My gay son by Holly’s proud dad
Frankie Sun exclusive on pop’s amazing No 1 superstar
HE’S the shock rocker who shot to the top with a song about gay lovemaking. Then the fantastic frontman with Frankie Goes To Hollywood came out with a video so violent that it was banned by the BBC.
But back home in Liverpool his mum and dad could not be more proud of their boy, Billy—
Dad, Eric Johnson, 54, says: “I’d be happy to go for a pint with him down the pub now, but I wouldn’t have been a few years ago when he had pink hair in a Mohican style.
“And I didn’t like it when his friends used to phone up and ask for Holly. I used to say: ‘There’s no Holly in this house, only a Billy.’ Then I’d slam the phone down.
“But today lots of people are open about being gay. And I suppose we’ve just got used to it.”
He looks embarrassed, but adds: “Well, being gay is no big deal today, is it?
“But years ago we used to have rows about the way he behaved and the way he looked.
“I used to say: ‘Get away with you. Go and wash that stuff off your face too.’ I didn’t like to think a lad of mine was turning weird like that.
“Now I even call him Holly myself sometimes—it just slips out.”
Eric has every reason to be proud of his son’s phenomenal success with Frankie Goes To Hollywood.
Their first single, Relax, shot to No. 1 in the charts for five weeks earlier this year, despite being banned for being “sexually explicit.”
In June their second release, Two Tribes, rocketed straight into the charts at No. 1 while Relax climbed to the No. 2 spot again, 18 weeks after holding the top spot.
It meant a unique double for Frankie as the first group to make numbers one and two with their first two releases. And last week Two Tribes we still at No. 1 after eight weeks.
Eric Jonnson is a taxi driver with a large supply of Scouse nouse. But he could never somehow tell his son anything about sex. He says:
‘Apart from saying don’t take sweets from strangers, I never told my lads anything. Well, they get all that kind of stuff at school. Don’t they!”
I certainly never imagined that our Billy would wind up making millions in the music world. That only happens to the Beatles, not your kid.
Our Billy didn’t have a particularly good voice. Both his brothers John and Jim, and even his sister Clare were much better singers.
When they were little lads they all sang in the church choir in our old neighbourhood. We lived next door to a churchgoing spinster our kids called Auntie May. And she used to take ‘em off to St. Mary’s on Sundays. We’re not a religious family but we thought it was nice for kids to go and get a bit of Sunday school.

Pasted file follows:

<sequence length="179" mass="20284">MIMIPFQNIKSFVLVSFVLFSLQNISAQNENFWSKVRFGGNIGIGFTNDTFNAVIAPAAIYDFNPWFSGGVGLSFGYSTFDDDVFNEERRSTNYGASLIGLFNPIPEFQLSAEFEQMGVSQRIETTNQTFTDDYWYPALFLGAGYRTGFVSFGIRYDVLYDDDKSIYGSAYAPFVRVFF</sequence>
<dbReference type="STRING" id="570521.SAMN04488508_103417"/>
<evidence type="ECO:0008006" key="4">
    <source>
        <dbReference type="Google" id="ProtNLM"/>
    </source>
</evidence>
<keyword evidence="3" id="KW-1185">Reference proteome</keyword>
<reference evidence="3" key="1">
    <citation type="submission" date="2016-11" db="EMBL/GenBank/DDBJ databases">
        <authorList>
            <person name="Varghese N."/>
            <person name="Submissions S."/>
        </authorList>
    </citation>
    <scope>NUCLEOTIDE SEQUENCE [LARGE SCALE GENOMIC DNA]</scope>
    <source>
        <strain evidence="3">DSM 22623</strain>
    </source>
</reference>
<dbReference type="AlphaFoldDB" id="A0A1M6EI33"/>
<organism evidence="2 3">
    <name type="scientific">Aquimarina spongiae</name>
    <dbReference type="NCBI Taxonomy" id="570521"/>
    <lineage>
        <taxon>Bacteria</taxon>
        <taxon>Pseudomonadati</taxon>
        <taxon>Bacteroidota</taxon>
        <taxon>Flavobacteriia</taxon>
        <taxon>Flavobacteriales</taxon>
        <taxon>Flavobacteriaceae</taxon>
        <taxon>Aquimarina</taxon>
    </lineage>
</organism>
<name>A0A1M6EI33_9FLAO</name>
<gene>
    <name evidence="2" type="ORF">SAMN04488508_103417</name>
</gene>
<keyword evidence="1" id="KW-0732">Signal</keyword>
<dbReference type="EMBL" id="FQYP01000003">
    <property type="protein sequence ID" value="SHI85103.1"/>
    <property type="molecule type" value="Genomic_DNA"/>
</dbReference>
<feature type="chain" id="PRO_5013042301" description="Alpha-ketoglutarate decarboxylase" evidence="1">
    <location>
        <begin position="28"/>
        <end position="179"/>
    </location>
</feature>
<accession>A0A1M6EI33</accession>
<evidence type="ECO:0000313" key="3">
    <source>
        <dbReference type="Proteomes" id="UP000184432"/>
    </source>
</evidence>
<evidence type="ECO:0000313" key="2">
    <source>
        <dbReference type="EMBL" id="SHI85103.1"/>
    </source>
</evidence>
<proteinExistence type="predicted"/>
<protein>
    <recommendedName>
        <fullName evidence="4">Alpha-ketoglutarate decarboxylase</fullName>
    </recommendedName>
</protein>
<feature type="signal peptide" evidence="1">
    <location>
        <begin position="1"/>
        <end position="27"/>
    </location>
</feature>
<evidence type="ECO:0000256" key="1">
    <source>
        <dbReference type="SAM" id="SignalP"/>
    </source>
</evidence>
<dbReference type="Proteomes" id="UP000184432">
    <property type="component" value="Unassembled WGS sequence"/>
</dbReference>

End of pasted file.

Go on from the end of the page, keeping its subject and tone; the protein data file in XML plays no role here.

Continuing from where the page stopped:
I think our Billy liked singing in the choir because he got a tanner every time he turned up. That’s 2½p—
He was in the Quarrybank choir too—
He was always mad about music but he was never able to get music lessons at school. Apparently there was no vacancy in the music class and he had to take biology instead-and he hated that. So he must be totally self-taught’
Pat Johnson, 47, a plump, smiling woman who works as a nursing auxiliary, believes this turned her son right off school. She says:
‘He used to sag school all the time. That’s what we call playing truant round here.
He sagged school so often the headmaster called me in and said I had to make him turn up.
But nothing I could ever do or say would make him go.
And when he left school he didn’t have a single O-level or even a GCE.
I always felt so sorry for our Billy. He had a lazy muscle in one eye and had to wear a patch over the other to improve his sight.
That was before he got glasses. So he had sticking plaster stuck over his good eye and the skin underneath was always raw and sore from pulling it off.
But he never complained, even though it was so painful
He was always such a good little lad. A very tidy little boy and always very clean. He always picked up his toys without being nagged.
He was always affectionate, too. He loved to sit on my lap for a cuddle.
We used to have a great time together watching old movies on TV. He loved all those 1940s stars like Bette Davis and Greer Garson.
He’d make me a cup of tea and we’d watch some sad old black-andwhite weepie and have a good cry together.
He moved out of our terraced house in Wavertree, Liverpool, when he was 17 and found a flat in Toxteth.
Now he has a grand pad in Knightsbridge. But he shares it with two friends who are not in the music business.
When I went down to visit him, I was pleased to see the fridge was full of good food. Holly and his flatmates take good care of themselves.
They do all the housecleaning chores themselves. The other boys told me Holly cooked Scouse stew for them and they loved it.
He took me out for tea at a nice café in Hyde Park. I also went to the recording studio where they are working on the new album.
He is still a wonderful son. He rings me almost every day and when he comes home he does the dishes for me.
He came home a couple of weeks ago for a family party and slept on the sofa in our front room.
He brought his friend Marco with him. They have been close now for quite a long time. Marco is such a nice boy. We all like him very much.
The gold and platinum discs Holly was awarded when sales of Relax topped a million take pride of place in the Johnsons’ home.
People think our Billy must be fantastically rich with two number one hits but he hasn’t seen any of the big money yet,” his mum says.
“Everyone wants to know when is Hol1y going to buy us a bungalow? I just tell them it’s manners to wait until you’re asked.”Continue »